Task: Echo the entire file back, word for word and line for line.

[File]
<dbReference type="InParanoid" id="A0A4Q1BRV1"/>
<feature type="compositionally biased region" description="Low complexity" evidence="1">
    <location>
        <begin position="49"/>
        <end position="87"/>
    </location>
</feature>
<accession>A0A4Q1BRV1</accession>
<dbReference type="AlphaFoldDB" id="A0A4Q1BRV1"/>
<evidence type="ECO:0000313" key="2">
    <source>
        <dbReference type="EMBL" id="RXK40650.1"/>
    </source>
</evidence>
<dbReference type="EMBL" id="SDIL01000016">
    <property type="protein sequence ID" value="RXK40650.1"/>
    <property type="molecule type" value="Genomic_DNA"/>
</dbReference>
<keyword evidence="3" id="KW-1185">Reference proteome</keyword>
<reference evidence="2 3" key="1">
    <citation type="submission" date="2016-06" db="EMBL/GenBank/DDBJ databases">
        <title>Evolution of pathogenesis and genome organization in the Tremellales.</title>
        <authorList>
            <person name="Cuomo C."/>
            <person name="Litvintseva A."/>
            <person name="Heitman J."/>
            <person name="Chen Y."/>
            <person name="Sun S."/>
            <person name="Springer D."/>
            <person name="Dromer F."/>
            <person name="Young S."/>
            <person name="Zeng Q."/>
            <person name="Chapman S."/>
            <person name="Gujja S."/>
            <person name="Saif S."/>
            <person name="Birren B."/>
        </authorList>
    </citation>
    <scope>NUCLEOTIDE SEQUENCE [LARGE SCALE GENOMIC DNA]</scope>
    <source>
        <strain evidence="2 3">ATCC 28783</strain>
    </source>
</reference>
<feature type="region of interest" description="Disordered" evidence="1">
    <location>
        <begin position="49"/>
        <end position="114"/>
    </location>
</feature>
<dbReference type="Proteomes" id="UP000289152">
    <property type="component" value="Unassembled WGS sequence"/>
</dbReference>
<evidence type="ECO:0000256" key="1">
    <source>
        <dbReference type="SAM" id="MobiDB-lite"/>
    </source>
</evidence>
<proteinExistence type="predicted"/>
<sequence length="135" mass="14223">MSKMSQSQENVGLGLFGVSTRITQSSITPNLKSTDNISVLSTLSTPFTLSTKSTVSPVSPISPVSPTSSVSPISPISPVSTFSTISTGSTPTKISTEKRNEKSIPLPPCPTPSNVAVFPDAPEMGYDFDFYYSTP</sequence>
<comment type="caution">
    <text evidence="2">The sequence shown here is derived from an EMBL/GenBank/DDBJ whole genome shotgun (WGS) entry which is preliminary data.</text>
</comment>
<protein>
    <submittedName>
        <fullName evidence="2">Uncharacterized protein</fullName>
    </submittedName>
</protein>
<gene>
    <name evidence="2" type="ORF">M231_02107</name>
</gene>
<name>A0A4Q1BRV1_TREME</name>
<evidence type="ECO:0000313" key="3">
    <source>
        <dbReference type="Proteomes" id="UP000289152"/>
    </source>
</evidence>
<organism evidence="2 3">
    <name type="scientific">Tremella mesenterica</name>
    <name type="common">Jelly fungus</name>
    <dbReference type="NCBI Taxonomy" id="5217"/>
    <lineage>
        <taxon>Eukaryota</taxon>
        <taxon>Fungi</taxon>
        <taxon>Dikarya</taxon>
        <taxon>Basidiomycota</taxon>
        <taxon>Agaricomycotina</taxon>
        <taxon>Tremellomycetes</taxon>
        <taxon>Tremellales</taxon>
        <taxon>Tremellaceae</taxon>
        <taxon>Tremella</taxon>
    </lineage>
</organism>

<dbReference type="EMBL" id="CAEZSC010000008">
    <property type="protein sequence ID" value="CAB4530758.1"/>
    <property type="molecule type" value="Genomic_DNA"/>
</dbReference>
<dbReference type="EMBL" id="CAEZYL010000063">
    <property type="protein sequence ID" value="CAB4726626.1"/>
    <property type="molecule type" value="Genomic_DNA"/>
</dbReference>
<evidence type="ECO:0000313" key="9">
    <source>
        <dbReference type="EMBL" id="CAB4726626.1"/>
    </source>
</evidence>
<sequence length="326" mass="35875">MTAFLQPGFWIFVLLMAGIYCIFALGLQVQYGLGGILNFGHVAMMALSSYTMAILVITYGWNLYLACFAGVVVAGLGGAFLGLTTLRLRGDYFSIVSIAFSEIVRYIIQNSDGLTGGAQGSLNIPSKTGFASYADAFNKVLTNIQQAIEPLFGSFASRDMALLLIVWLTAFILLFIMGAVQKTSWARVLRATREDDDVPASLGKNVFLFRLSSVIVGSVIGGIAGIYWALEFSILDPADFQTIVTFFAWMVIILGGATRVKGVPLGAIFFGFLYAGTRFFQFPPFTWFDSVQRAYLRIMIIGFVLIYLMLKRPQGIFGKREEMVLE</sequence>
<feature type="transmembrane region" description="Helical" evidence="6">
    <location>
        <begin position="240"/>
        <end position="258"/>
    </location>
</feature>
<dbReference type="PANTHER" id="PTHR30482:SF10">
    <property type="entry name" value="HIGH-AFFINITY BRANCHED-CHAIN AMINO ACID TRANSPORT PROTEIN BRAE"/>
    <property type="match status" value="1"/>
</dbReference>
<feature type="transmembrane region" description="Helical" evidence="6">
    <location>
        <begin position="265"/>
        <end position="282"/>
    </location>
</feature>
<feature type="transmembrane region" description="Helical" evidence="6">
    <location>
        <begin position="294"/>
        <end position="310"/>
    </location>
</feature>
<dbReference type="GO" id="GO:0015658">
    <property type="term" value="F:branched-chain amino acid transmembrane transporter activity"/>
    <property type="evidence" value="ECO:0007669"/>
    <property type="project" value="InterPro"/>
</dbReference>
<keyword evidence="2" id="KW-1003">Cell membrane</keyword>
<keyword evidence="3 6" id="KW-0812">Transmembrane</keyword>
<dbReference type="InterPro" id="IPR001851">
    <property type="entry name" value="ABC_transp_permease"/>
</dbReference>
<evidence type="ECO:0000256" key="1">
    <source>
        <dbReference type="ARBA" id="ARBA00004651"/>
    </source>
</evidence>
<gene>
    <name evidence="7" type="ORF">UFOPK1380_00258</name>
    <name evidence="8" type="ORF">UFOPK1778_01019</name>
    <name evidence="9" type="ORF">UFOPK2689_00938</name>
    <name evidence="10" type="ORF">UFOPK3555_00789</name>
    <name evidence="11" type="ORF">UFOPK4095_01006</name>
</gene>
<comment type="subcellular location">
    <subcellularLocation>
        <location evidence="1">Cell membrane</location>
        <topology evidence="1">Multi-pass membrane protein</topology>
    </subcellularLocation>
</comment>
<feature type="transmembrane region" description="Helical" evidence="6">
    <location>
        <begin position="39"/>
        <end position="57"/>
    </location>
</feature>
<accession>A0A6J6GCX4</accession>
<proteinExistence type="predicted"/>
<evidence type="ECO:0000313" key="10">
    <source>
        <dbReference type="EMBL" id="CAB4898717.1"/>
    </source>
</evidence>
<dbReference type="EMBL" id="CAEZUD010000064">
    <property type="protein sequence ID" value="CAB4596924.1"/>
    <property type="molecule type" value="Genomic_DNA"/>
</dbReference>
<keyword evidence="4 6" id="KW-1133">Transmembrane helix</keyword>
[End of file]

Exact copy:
<dbReference type="InParanoid" id="A0A4Q1BRV1"/>
<feature type="compositionally biased region" description="Low complexity" evidence="1">
    <location>
        <begin position="49"/>
        <end position="87"/>
    </location>
</feature>
<accession>A0A4Q1BRV1</accession>
<dbReference type="AlphaFoldDB" id="A0A4Q1BRV1"/>
<evidence type="ECO:0000313" key="2">
    <source>
        <dbReference type="EMBL" id="RXK40650.1"/>
    </source>
</evidence>
<dbReference type="EMBL" id="SDIL01000016">
    <property type="protein sequence ID" value="RXK40650.1"/>
    <property type="molecule type" value="Genomic_DNA"/>
</dbReference>
<keyword evidence="3" id="KW-1185">Reference proteome</keyword>
<reference evidence="2 3" key="1">
    <citation type="submission" date="2016-06" db="EMBL/GenBank/DDBJ databases">
        <title>Evolution of pathogenesis and genome organization in the Tremellales.</title>
        <authorList>
            <person name="Cuomo C."/>
            <person name="Litvintseva A."/>
            <person name="Heitman J."/>
            <person name="Chen Y."/>
            <person name="Sun S."/>
            <person name="Springer D."/>
            <person name="Dromer F."/>
            <person name="Young S."/>
            <person name="Zeng Q."/>
            <person name="Chapman S."/>
            <person name="Gujja S."/>
            <person name="Saif S."/>
            <person name="Birren B."/>
        </authorList>
    </citation>
    <scope>NUCLEOTIDE SEQUENCE [LARGE SCALE GENOMIC DNA]</scope>
    <source>
        <strain evidence="2 3">ATCC 28783</strain>
    </source>
</reference>
<feature type="region of interest" description="Disordered" evidence="1">
    <location>
        <begin position="49"/>
        <end position="114"/>
    </location>
</feature>
<dbReference type="Proteomes" id="UP000289152">
    <property type="component" value="Unassembled WGS sequence"/>
</dbReference>
<evidence type="ECO:0000256" key="1">
    <source>
        <dbReference type="SAM" id="MobiDB-lite"/>
    </source>
</evidence>
<proteinExistence type="predicted"/>
<sequence length="135" mass="14223">MSKMSQSQENVGLGLFGVSTRITQSSITPNLKSTDNISVLSTLSTPFTLSTKSTVSPVSPISPVSPTSSVSPISPISPVSTFSTISTGSTPTKISTEKRNEKSIPLPPCPTPSNVAVFPDAPEMGYDFDFYYSTP</sequence>
<comment type="caution">
    <text evidence="2">The sequence shown here is derived from an EMBL/GenBank/DDBJ whole genome shotgun (WGS) entry which is preliminary data.</text>
</comment>
<protein>
    <submittedName>
        <fullName evidence="2">Uncharacterized protein</fullName>
    </submittedName>
</protein>
<gene>
    <name evidence="2" type="ORF">M231_02107</name>
</gene>
<name>A0A4Q1BRV1_TREME</name>
<evidence type="ECO:0000313" key="3">
    <source>
        <dbReference type="Proteomes" id="UP000289152"/>
    </source>
</evidence>
<organism evidence="2 3">
    <name type="scientific">Tremella mesenterica</name>
    <name type="common">Jelly fungus</name>
    <dbReference type="NCBI Taxonomy" id="5217"/>
    <lineage>
        <taxon>Eukaryota</taxon>
        <taxon>Fungi</taxon>
        <taxon>Dikarya</taxon>
        <taxon>Basidiomycota</taxon>
        <taxon>Agaricomycotina</taxon>
        <taxon>Tremellomycetes</taxon>
        <taxon>Tremellales</taxon>
        <taxon>Tremellaceae</taxon>
        <taxon>Tremella</taxon>
    </lineage>
</organism>

<dbReference type="EMBL" id="CAEZSC010000008">
    <property type="protein sequence ID" value="CAB4530758.1"/>
    <property type="molecule type" value="Genomic_DNA"/>
</dbReference>
<dbReference type="EMBL" id="CAEZYL010000063">
    <property type="protein sequence ID" value="CAB4726626.1"/>
    <property type="molecule type" value="Genomic_DNA"/>
</dbReference>
<evidence type="ECO:0000313" key="9">
    <source>
        <dbReference type="EMBL" id="CAB4726626.1"/>
    </source>
</evidence>
<sequence length="326" mass="35875">MTAFLQPGFWIFVLLMAGIYCIFALGLQVQYGLGGILNFGHVAMMALSSYTMAILVITYGWNLYLACFAGVVVAGLGGAFLGLTTLRLRGDYFSIVSIAFSEIVRYIIQNSDGLTGGAQGSLNIPSKTGFASYADAFNKVLTNIQQAIEPLFGSFASRDMALLLIVWLTAFILLFIMGAVQKTSWARVLRATREDDDVPASLGKNVFLFRLSSVIVGSVIGGIAGIYWALEFSILDPADFQTIVTFFAWMVIILGGATRVKGVPLGAIFFGFLYAGTRFFQFPPFTWFDSVQRAYLRIMIIGFVLIYLMLKRPQGIFGKREEMVLE</sequence>
<feature type="transmembrane region" description="Helical" evidence="6">
    <location>
        <begin position="240"/>
        <end position="258"/>
    </location>
</feature>
<dbReference type="PANTHER" id="PTHR30482:SF10">
    <property type="entry name" value="HIGH-AFFINITY BRANCHED-CHAIN AMINO ACID TRANSPORT PROTEIN BRAE"/>
    <property type="match status" value="1"/>
</dbReference>
<feature type="transmembrane region" description="Helical" evidence="6">
    <location>
        <begin position="265"/>
        <end position="282"/>
    </location>
</feature>
<feature type="transmembrane region" description="Helical" evidence="6">
    <location>
        <begin position="294"/>
        <end position="310"/>
    </location>
</feature>
<dbReference type="GO" id="GO:0015658">
    <property type="term" value="F:branched-chain amino acid transmembrane transporter activity"/>
    <property type="evidence" value="ECO:0007669"/>
    <property type="project" value="InterPro"/>
</dbReference>
<keyword evidence="2" id="KW-1003">Cell membrane</keyword>
<keyword evidence="3 6" id="KW-0812">Transmembrane</keyword>
<dbReference type="InterPro" id="IPR001851">
    <property type="entry name" value="ABC_transp_permease"/>
</dbReference>
<evidence type="ECO:0000256" key="1">
    <source>
        <dbReference type="ARBA" id="ARBA00004651"/>
    </source>
</evidence>
<gene>
    <name evidence="7" type="ORF">UFOPK1380_00258</name>
    <name evidence="8" type="ORF">UFOPK1778_01019</name>
    <name evidence="9" type="ORF">UFOPK2689_00938</name>
    <name evidence="10" type="ORF">UFOPK3555_00789</name>
    <name evidence="11" type="ORF">UFOPK4095_01006</name>
</gene>
<comment type="subcellular location">
    <subcellularLocation>
        <location evidence="1">Cell membrane</location>
        <topology evidence="1">Multi-pass membrane protein</topology>
    </subcellularLocation>
</comment>
<feature type="transmembrane region" description="Helical" evidence="6">
    <location>
        <begin position="39"/>
        <end position="57"/>
    </location>
</feature>
<accession>A0A6J6GCX4</accession>
<proteinExistence type="predicted"/>
<evidence type="ECO:0000313" key="10">
    <source>
        <dbReference type="EMBL" id="CAB4898717.1"/>
    </source>
</evidence>
<dbReference type="EMBL" id="CAEZUD010000064">
    <property type="protein sequence ID" value="CAB4596924.1"/>
    <property type="molecule type" value="Genomic_DNA"/>
</dbReference>
<keyword evidence="4 6" id="KW-1133">Transmembrane helix</keyword>